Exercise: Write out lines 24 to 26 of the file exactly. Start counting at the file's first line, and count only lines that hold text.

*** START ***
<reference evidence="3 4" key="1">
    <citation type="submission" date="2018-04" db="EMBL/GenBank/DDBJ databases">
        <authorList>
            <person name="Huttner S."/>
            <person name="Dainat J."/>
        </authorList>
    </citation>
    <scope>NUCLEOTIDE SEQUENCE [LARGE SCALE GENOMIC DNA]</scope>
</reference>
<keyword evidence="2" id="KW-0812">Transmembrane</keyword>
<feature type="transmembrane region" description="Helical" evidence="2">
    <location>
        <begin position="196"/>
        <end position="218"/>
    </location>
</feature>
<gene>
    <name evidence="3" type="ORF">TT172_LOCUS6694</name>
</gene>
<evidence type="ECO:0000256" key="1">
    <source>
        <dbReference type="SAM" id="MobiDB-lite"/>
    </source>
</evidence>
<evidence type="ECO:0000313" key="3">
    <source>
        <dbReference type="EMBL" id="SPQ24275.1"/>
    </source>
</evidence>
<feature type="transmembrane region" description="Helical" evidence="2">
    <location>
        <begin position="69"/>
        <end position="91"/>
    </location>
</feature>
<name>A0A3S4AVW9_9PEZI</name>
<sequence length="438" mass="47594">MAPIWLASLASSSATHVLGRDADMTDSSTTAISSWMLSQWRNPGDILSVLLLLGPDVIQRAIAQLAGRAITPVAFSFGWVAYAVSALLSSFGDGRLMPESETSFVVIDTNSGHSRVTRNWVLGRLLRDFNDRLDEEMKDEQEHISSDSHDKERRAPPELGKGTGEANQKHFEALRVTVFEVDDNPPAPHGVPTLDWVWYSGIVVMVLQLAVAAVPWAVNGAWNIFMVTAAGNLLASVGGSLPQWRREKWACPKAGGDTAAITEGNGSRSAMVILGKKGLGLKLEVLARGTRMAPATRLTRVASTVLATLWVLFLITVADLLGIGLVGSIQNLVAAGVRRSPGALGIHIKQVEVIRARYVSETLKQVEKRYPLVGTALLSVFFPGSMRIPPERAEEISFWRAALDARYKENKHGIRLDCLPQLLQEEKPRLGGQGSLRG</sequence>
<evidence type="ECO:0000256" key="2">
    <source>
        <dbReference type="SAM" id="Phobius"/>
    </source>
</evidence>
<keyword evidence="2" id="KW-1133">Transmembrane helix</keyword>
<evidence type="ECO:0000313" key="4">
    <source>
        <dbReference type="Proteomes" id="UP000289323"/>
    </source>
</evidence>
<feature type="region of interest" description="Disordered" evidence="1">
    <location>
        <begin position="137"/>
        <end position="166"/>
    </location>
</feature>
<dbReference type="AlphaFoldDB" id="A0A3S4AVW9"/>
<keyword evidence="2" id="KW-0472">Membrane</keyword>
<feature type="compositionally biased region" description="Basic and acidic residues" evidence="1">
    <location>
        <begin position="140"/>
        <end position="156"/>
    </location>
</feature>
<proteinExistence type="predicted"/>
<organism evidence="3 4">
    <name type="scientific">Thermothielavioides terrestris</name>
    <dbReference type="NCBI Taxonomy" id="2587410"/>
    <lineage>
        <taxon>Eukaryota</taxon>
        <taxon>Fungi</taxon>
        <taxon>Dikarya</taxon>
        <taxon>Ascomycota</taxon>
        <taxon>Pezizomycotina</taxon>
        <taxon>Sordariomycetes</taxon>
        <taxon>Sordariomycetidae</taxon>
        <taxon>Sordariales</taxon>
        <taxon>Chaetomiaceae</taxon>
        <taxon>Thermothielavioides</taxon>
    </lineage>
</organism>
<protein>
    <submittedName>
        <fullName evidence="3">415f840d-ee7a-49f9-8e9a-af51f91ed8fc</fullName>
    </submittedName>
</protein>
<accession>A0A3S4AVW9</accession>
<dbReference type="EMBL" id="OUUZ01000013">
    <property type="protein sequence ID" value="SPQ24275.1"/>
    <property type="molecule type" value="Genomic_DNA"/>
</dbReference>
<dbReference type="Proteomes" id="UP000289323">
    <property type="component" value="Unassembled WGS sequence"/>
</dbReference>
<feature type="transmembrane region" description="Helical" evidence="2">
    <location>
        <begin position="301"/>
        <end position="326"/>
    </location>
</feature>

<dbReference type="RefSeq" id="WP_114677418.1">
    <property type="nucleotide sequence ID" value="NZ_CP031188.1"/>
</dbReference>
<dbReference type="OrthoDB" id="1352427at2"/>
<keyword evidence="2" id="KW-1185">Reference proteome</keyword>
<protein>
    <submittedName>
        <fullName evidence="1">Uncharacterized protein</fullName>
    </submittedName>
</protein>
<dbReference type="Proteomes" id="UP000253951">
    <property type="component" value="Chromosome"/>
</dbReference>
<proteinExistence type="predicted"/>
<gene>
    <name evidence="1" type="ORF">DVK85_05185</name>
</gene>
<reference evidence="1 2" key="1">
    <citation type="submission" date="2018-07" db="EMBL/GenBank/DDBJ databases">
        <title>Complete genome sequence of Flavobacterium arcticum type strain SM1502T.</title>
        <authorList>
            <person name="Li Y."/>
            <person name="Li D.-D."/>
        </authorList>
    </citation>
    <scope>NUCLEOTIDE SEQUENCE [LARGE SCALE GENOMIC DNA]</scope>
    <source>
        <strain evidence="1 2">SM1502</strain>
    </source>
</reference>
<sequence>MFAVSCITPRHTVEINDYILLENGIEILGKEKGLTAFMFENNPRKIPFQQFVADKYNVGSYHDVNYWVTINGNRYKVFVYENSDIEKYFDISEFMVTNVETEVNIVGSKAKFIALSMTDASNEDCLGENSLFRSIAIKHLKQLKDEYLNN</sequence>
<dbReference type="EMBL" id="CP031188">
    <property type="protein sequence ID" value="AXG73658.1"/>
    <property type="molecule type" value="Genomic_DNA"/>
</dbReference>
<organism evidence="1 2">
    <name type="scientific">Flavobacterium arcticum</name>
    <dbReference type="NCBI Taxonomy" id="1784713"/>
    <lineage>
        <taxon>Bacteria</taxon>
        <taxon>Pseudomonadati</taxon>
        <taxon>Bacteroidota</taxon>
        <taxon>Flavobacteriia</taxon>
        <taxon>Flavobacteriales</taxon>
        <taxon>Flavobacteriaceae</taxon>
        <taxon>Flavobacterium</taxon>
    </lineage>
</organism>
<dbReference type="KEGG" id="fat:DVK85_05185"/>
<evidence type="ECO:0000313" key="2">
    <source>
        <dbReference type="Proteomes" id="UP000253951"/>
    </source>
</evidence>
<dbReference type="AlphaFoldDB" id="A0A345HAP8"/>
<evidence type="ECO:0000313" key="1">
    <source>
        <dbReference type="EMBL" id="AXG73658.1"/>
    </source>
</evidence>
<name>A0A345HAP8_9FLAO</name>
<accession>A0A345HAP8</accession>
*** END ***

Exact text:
</evidence>
<evidence type="ECO:0000313" key="3">
    <source>